This paper has three sections. 1) For Hegel, the true infinite is the fundamental concept of philosophy. The true infinite challenges current non-metaphysical interpretations of Hegel, as it challenged Kant’s restriction of cognition to finitude and attack on metaphysics. The consciousness of limit implies a transcendence of limit, and an infinite opposed to the finite shows itself to be finite. 2) Hegel accepts Kant’s approach to the God-question through practical reason, but rejects Kant’s postulates as incoherent. The content of the (...)
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  40. The Displacement of Recognition by Coercion in Fichte's Grundlage des Naturrechts'.Robert R. Williams - 2002 - In Daniel Breazeale & Tom Rockmore (eds.), New Essays on Fichte's Later Jena Wissenschaftslehre. Northwestern University Press.
     
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  41.  14
    The Inseparability of Love and Anguish.Robert R. Williams - 2013 - Proceedings of the Hegel Society of America 21:133-156.
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  42. Ricoeur on Recognition.Robert R. Williams - 2008 - European Journal of Philosophy 16 (3):467-473.
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  43.  42
    Discernment in the Realm of Shadows: Absolute Knowing and Otherness.Robert R. Williams - 1995 - The Owl of Minerva 26 (2):133-148.
    I wish to thank Prof. Houlgate for his thoughtful article, especially in view of his agreement with so much of the argument of Recognition. I welcome his concurrence with many of my theses: that there is an account of intersubjectivity in German idealism, that reason is social, that love is the most important form of reciprocal recognition, and that Hegel does not reduce the other to the same. His analysis of both Fichte and Hegel is sophisticated and perceptive. Before responding (...)
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  44. Vagueness and Degrees of Truth, by Nicholas J. J. Smith. [REVIEW]Robert Williams - 2011 - Mind 120 (480):1297-1305.
  45.  65
    Ricoeur on Recognition.Robert R. Williams - 2008 - European Journal of Philosophy 16 (3):467-473.
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  46.  41
    Knowledge and Critical Thinking as Course Predictors and Outcomes.Robert L. Williams, Renee Oliver & Jessica L. Allin - 2003 - Inquiry: Critical Thinking Across the Disciplines 22 (4):57-63.
    Pre- and postmeasures of course knowledge correlated more strongly and consistently with course performance variables than did pre- and postmeasures of generic critical thinking. In addition, the total sample improved significantly on course knowledge from the pre- to the postassessment but changed minimally on critical thinking. The extent and pattern of change in critical thinking differed somewhat for students making high and low grades in the course. High-grade students achieved significantly more favorable changes on both critical thinking and course knowledge (...)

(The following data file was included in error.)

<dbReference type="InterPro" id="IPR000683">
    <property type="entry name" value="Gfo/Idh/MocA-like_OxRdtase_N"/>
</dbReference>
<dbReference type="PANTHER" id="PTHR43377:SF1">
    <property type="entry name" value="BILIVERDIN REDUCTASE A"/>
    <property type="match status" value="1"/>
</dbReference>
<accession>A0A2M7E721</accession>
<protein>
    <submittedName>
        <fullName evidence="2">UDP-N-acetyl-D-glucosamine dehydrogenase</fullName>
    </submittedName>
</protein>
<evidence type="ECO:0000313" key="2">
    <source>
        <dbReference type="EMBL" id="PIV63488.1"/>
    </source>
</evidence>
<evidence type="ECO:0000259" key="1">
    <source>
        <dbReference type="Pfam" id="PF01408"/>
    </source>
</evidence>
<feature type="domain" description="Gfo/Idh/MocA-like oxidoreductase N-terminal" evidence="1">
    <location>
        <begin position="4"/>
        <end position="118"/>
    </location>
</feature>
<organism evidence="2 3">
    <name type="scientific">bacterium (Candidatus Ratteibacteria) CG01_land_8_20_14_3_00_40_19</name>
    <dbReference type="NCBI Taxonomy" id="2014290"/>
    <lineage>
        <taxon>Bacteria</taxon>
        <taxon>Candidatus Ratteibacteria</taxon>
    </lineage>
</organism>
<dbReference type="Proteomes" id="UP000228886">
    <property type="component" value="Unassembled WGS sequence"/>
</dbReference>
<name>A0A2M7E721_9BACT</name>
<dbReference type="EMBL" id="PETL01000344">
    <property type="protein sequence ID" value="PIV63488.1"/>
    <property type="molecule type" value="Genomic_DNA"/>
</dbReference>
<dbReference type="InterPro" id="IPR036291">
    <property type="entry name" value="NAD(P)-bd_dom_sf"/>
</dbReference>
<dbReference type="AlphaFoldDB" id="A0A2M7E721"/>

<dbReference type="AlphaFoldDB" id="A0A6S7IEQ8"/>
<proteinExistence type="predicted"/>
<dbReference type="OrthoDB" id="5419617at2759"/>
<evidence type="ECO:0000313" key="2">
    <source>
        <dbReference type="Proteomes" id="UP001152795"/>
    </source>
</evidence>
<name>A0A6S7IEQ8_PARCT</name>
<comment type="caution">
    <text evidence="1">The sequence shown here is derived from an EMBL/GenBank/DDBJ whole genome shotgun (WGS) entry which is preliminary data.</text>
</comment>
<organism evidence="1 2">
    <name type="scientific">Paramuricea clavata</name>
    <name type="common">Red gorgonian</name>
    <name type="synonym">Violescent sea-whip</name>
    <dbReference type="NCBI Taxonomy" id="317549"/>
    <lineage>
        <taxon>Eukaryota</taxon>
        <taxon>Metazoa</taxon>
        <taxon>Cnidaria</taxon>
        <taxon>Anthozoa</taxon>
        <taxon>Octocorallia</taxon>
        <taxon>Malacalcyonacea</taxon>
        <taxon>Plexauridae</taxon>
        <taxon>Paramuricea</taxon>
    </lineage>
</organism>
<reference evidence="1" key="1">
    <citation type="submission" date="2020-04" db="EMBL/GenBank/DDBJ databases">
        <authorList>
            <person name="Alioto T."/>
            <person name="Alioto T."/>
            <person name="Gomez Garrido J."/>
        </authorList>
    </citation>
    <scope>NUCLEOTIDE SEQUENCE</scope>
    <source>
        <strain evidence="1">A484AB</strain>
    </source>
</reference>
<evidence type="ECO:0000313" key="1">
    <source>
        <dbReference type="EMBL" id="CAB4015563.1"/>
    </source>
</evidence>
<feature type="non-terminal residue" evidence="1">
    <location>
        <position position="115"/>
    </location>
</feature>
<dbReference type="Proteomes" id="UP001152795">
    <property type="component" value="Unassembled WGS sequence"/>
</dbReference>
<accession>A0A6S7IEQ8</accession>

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  47. Metaphysical Indeterminacy, Supervenience, and Emergence.Robert Williams - manuscript
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  48.  85
    Hegel’s Critique of Kant.Robert R. Williams - 2006 - The Owl of Minerva 38 (1/2):9-34.
    This essay examines Hegel’s critique of Kant’s concept of critical philosophy, set forth principally in his Phenomenology of Spirit and Encyclopedia. In the former Hegel presents a hermeneutical critique of Kant, to wit, the concept of critique presupposes a concept of knowledge construed as an instrument. On this assumption the “instrument” of knowledge is supposed to be examined apart from and in advance of its application. But Hegel objects that the underlying conception of knowledge as an instrument undermines the cognitive (...)
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  49.  59
    Reviews. [REVIEW]Kurt Marko, R. C. Elwood, Fred Seddon, John D. Windhausen, Timothy E. O'Connor & Robert C. Williams - 1989 - Studies in East European Thought 37 (4):227-229.
  50.  80
    Hegel’s Concept of The True Infinite.Robert R. Williams - 2010 - The Owl of Minerva 42 (1/2):89-122.
    According to Hegel, the true infinite is the fundamental concept of philosophy. Yet despite this fact, there is absence of consensus concerning its meaning and significance. The true infinite challenges the currently dominant non-metaphysical interpretations of Hegel, as it challenged the dominance of the Kantian framework in its own day, specifically Kant’s attack on theology and his treatment of theology as a postulate of moralit y. Kant admits that the God-postulate has only subjective necessity and validity, and is an expression (...)